Results The purpose of this section is to make clear to the reader what your raw data has revealed in support of or opposition of your Aim. The results section has two subsections: A written description and interpretation of results, including the use of descriptive statistics (mean, median, mode & standard deviation). Graphs /tables indicating what the results indicate. All tables and graphs must have an appropriate heading or title (may be computer generated). Graphs must have both axes labeled. Do not produce graphs showing each individual’s score. Graphs or tables should be summaries of grouped data to illustrate an overall trend. Must supply written support in your text. Graphs/tables should enhance the reader’s understanding. Tables may include mean scores or frequencies of behavior.
Results Description of Results: Do not include raw data (this goes in the appendix Use text to communicate your data along with numerical reference ex: The mean number of words recalled by the experimental group (x1) was 2.5 (x1=2.5) and n refers to the number of participants (n=25)
Results Hints: A common problem is irrelevant use of descriptive statistics; many candidates are not using descriptive statistics to relate the results back to the aim. Candidates sometimes include in this section tables or graphs showing each participant’s score. In some cases, they presented results reporting variables other than the independent variable (ex. gender, age) Measures of central tendency were more often appropriately calculated and discussed than were measures of dispersion. A significant proportion of candidates did not give measures of dispersion. Many candidates failed to present their graphs clearly, forgetting basics such as titles or clearly labeling of axes. Many candidates who included graphs failed to describe them in words at all.
Results Hints: Overall, a general weakness of most results sections was a lack of clarity and accuracy in the presentation of the results. The results were not always reported in a way that reflected the aim of the study. Many reports only briefly stated the results without any narrative description. Moreover, the figures and tables were not always clearly presented due to inexact or incomplete labeling.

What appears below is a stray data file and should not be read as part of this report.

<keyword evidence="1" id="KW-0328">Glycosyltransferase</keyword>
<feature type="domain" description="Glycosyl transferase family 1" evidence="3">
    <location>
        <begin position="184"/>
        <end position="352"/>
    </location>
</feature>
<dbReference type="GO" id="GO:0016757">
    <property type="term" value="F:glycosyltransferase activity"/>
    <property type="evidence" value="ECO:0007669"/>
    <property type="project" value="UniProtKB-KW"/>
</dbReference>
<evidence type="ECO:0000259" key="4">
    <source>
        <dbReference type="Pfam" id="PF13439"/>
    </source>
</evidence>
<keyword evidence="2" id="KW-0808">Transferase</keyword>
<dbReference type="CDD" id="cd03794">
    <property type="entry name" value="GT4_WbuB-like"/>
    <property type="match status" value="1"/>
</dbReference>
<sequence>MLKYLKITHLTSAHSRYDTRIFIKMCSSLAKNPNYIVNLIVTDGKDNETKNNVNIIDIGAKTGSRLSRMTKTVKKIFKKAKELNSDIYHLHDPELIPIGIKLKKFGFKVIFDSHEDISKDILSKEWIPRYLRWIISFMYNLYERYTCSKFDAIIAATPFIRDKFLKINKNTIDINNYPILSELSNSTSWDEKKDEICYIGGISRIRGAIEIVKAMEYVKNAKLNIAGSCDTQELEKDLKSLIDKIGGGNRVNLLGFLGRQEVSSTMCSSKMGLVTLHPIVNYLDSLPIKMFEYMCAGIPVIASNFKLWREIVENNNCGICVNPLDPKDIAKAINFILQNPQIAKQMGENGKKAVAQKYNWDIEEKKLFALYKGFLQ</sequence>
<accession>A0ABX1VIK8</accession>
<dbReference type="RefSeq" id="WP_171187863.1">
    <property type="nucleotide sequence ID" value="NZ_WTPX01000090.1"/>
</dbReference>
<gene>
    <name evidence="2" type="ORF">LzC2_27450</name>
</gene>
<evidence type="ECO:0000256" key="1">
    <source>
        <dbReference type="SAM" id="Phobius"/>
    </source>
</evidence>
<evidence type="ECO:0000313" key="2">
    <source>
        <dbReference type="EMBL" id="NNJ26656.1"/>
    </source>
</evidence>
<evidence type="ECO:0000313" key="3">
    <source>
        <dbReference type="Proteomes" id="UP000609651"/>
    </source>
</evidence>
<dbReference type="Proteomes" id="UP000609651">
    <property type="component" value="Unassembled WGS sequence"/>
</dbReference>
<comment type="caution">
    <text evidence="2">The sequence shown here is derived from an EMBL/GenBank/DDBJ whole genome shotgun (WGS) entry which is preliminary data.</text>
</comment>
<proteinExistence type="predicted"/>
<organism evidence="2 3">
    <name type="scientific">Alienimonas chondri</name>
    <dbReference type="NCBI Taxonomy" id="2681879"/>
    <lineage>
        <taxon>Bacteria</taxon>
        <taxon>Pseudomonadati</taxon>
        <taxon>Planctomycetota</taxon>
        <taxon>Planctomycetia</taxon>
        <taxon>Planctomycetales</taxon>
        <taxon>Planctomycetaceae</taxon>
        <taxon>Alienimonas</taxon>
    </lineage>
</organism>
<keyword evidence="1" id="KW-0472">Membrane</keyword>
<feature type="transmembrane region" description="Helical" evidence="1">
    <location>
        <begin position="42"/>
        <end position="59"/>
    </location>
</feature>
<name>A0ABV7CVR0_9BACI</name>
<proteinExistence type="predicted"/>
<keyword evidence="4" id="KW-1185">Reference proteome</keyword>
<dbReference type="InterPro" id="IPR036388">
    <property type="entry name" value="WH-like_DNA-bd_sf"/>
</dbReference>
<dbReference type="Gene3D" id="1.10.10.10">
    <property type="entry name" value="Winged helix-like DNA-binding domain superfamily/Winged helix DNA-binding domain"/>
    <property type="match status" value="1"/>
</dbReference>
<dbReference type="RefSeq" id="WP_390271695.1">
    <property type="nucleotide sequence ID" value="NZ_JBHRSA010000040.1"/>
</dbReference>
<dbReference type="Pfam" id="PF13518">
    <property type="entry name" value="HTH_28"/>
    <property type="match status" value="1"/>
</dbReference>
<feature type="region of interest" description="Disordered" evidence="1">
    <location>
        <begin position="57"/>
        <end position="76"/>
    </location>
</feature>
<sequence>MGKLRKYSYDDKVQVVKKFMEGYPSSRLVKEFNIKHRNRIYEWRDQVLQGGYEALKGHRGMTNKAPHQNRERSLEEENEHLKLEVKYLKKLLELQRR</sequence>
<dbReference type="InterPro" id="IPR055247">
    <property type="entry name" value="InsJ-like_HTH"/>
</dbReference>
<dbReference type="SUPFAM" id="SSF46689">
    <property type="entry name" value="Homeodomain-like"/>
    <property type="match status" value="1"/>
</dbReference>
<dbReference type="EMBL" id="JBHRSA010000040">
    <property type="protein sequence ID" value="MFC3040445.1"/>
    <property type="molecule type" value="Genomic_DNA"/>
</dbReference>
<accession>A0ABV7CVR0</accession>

Discussion Discussion of results Linking results to study being replicated Identification of strengths and limitations of the methodology. You might identify any factors that influenced your final outcome, especially those that were out of your control. After identifying problems, you should suggest ways to remedy them for future research. Many times, even though your research supported the hypothesis, the methodology may have included flaws that lead to this result. Suggestions for modification and further research that may clarify the issue. During the course of the experiment, candidates may come across unusual results or related topics that may be interesting to them experimentally. Candidates should make special note of any such thoughts that arose during the study. Finally, a brief conclusion should be presented which summarizes the results of the experiment.
Discussion Hints: A general weakness was a lack of depth in the discussion of the results. Candidates seem to have a problem in justifying why their own particular results occurred in the way they did. In many cases candidates did not relate their findings to the original experiment presented in the introduction. Few candidates clearly compared their results to that of the original study. Some made statements such as “results were similar to those found in the original study,” or that “the hypothesis was found to be true.” While weaknesses were generally well covered, fewer candidates successfully identified the strengths of their study. Suggestions for future research were offered but these were often of a superficial nature.
References Works cited within the report You must give details of all references used in your report. The preferred method is the APA Style. Any works cited in the report or quotation used must be referenced here. References must be alphabetical by author in the following format: Author’s surname, first initial, (year of publication). Title of Publication. Place of Publication: Name of Publisher. Author’s surname, first initial, (year of publication). Title of Publication. Place of Publication: Name of Publisher. DO NOT NUMBER!
References Hints: The most serious problem related to this criterion is proper use of references. References cited from the internet and secondary sources were usually incorrectly formatted. Some candidates used cited material in the body of their reports but failed to include in in their references section; others included in that section works not cited in the body of their reports. Many candidates did not use a standard format for referencing.
Appendices This includes all information that was inappropriate for the body of the report, but that helps the reader interpret your work. Supplementary information (raw data in tables) One copy of instrument(s) used Blank copies of standardized instructions and debriefing notes Informed Consent Form Appendices are numbered consecutively, using lower case Roman numerals